In this case, a narrative review is crucial as it enabled us to describe and interpret how the theory of TCC influences practice and whether the extant research substantiates the claims being made. Therefore, we had two questions driving this research, namely:
1. What is the quality of the research evidence associated with the investigation of the impact of mindfulness in TCC on students’ wellbeing and learning in higher education?
2. What are the key health and learning benefits associated with this integrative practice (mindfulness meditation within TCC) in reference to higher education students?
2. Materials and Methods
2.1 Search Process
We chose a narrative review process, as we wanted to describe and evaluate all published articles with some consideration of the study methods employed . Our review used the following criteria for narrative reviews :
Types of participants: students undertaking study in a higher education tertiary setting.
Types of intervention: this narrative search considered any form of TCC intervention with an expressed mindfulness component. Qigong was not treated as TCC and was excluded from search strategies.
Types of outcome measures: mindfulness is an outcome of TCC, or mindfulness is linked to a reported outcome or health effect of TCC.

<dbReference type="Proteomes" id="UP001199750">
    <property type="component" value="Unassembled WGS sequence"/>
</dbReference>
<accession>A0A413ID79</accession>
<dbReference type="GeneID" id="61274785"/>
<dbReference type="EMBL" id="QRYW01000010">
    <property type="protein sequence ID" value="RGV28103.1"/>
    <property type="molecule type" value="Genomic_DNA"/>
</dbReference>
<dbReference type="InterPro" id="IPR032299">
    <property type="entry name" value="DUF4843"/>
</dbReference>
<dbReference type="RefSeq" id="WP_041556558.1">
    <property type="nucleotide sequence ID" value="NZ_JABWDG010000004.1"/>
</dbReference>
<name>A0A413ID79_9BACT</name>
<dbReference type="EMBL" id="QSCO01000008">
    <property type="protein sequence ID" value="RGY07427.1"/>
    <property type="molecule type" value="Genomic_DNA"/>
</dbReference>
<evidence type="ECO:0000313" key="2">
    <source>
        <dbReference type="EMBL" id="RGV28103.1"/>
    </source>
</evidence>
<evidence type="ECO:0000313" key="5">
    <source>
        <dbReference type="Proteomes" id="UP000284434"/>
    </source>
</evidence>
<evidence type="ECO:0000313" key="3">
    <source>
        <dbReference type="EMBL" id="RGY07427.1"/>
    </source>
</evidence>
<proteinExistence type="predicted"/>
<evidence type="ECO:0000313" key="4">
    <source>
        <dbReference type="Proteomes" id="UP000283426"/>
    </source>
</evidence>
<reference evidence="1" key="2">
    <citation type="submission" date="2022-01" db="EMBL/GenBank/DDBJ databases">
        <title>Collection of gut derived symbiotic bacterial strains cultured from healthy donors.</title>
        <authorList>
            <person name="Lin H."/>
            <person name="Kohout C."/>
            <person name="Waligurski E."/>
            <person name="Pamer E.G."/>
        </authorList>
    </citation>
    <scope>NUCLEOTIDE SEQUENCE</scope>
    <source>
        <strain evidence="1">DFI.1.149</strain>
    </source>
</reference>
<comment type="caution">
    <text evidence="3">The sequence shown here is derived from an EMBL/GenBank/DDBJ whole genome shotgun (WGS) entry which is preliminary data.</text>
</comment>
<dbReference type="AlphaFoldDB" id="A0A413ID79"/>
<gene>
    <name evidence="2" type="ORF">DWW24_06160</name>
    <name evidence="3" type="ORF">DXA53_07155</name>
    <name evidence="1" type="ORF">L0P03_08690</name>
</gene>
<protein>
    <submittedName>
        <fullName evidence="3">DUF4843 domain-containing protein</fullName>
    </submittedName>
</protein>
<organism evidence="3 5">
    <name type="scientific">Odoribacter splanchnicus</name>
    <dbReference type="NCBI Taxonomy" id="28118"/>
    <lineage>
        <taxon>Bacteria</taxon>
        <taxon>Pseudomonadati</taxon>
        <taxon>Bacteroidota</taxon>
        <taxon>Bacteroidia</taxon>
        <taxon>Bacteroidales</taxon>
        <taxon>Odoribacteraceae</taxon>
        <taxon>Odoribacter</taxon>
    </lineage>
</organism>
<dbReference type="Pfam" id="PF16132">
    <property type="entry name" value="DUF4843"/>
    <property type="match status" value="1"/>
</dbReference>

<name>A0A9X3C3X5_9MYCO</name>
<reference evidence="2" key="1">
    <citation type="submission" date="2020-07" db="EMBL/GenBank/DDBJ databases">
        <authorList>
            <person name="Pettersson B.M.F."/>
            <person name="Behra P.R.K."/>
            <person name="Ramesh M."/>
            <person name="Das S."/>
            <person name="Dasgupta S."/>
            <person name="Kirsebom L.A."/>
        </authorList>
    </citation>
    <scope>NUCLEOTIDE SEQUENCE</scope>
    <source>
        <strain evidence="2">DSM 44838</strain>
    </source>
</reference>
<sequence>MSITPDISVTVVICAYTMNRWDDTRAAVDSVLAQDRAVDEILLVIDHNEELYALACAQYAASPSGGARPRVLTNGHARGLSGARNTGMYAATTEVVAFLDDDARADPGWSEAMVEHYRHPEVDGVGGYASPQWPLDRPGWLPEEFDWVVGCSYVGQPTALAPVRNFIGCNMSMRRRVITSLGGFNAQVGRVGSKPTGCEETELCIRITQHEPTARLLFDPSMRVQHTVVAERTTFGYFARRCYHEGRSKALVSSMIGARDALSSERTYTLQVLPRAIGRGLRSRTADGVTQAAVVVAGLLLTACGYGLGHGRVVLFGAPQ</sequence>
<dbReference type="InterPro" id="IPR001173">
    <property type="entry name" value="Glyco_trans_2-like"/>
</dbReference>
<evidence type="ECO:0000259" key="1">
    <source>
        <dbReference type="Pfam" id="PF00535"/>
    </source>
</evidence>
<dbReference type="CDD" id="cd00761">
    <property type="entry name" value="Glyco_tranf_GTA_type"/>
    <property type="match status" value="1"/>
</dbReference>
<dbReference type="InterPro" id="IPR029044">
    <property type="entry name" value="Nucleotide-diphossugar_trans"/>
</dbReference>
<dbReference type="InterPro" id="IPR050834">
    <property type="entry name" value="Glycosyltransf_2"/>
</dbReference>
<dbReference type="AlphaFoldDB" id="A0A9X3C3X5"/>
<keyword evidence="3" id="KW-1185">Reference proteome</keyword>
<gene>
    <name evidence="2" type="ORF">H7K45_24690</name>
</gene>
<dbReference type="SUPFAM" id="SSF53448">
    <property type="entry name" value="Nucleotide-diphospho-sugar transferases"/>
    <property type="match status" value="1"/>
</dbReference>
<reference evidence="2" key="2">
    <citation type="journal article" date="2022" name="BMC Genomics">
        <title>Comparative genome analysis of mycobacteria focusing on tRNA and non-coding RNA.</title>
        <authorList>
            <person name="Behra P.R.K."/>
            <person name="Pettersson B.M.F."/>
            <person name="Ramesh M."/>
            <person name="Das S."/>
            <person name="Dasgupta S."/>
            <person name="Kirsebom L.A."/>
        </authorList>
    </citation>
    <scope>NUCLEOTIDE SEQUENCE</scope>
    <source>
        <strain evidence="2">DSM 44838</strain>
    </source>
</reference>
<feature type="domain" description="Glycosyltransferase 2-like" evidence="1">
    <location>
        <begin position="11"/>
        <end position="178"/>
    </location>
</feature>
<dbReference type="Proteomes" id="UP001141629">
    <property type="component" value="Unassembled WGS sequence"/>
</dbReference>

Initial searches were conducted during August 2017 in the Ovid databases Medline, Embase, and PsycINFO. Given the purported origins of TCC stemming from the Chinese region  we felt it important to investigate both the English and Chinese language evidence. Table 1 shows the variants for the keywords and phrases associated with TCC, mindfulness, and students.
The final search strategies (see Table 2 for an exemplar of one search algorithm) were run on the 30th of September 2017 in 10 English databases. This allowed broad coverage across disciplines. Ovid databases include AMED (1985-Present), Embase (1980-Present), Medline (1946-Present), PsycINFO (1806-Present) and SPORTDiscus (1975-Present). The EBSCOhost databases were CINAHL Plus (1937-Present), Education Research Complete (1880-Present), Eric (1966-Present) and ProQuest Education Database (1988-Present). All segments of the Cochrane Library were searched. Two authors (proficient in English and Chinese) developed and conducted the English database searches.